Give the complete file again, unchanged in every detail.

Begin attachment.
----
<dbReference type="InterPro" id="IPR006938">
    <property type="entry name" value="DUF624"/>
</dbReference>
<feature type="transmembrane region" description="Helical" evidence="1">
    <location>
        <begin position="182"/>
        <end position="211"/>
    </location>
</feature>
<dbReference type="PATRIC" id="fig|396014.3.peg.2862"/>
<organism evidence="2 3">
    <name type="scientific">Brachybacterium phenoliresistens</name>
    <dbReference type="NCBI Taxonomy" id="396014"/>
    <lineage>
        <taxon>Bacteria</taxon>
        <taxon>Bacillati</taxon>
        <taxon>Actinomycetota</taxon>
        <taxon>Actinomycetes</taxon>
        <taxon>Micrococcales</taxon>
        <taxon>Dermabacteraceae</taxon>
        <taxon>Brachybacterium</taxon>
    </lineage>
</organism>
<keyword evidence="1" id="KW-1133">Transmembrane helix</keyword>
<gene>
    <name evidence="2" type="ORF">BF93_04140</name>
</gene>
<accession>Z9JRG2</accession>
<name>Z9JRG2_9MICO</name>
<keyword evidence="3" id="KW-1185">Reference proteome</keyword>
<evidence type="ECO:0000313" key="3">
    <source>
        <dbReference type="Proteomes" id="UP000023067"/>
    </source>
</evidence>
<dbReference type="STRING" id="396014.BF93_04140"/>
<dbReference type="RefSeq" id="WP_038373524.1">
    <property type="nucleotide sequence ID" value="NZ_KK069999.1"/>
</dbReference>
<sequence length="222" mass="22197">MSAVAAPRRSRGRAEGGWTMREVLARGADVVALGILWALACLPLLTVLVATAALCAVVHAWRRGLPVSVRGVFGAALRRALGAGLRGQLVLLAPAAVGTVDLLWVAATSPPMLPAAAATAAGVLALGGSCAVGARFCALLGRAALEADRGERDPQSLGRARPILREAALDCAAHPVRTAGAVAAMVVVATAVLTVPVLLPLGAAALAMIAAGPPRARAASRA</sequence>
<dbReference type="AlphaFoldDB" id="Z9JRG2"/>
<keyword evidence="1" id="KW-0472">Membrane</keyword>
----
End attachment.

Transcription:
<dbReference type="InterPro" id="IPR006938">
    <property type="entry name" value="DUF624"/>
</dbReference>
<feature type="transmembrane region" description="Helical" evidence="1">
    <location>
        <begin position="182"/>
        <end position="211"/>
    </location>
</feature>
<dbReference type="PATRIC" id="fig|396014.3.peg.2862"/>
<organism evidence="2 3">
    <name type="scientific">Brachybacterium phenoliresistens</name>
    <dbReference type="NCBI Taxonomy" id="396014"/>
    <lineage>
        <taxon>Bacteria</taxon>
        <taxon>Bacillati</taxon>
        <taxon>Actinomycetota</taxon>
        <taxon>Actinomycetes</taxon>
        <taxon>Micrococcales</taxon>
        <taxon>Dermabacteraceae</taxon>
        <taxon>Brachybacterium</taxon>
    </lineage>
</organism>
<keyword evidence="1" id="KW-1133">Transmembrane helix</keyword>
<gene>
    <name evidence="2" type="ORF">BF93_04140</name>
</gene>
<accession>Z9JRG2</accession>
<name>Z9JRG2_9MICO</name>
<keyword evidence="3" id="KW-1185">Reference proteome</keyword>
<evidence type="ECO:0000313" key="3">
    <source>
        <dbReference type="Proteomes" id="UP000023067"/>
    </source>
</evidence>
<dbReference type="STRING" id="396014.BF93_04140"/>
<dbReference type="RefSeq" id="WP_038373524.1">
    <property type="nucleotide sequence ID" value="NZ_KK069999.1"/>
</dbReference>
<sequence length="222" mass="22197">MSAVAAPRRSRGRAEGGWTMREVLARGADVVALGILWALACLPLLTVLVATAALCAVVHAWRRGLPVSVRGVFGAALRRALGAGLRGQLVLLAPAAVGTVDLLWVAATSPPMLPAAAATAAGVLALGGSCAVGARFCALLGRAALEADRGERDPQSLGRARPILREAALDCAAHPVRTAGAVAAMVVVATAVLTVPVLLPLGAAALAMIAAGPPRARAASRA</sequence>
<dbReference type="AlphaFoldDB" id="Z9JRG2"/>
<keyword evidence="1" id="KW-0472">Membrane</keyword>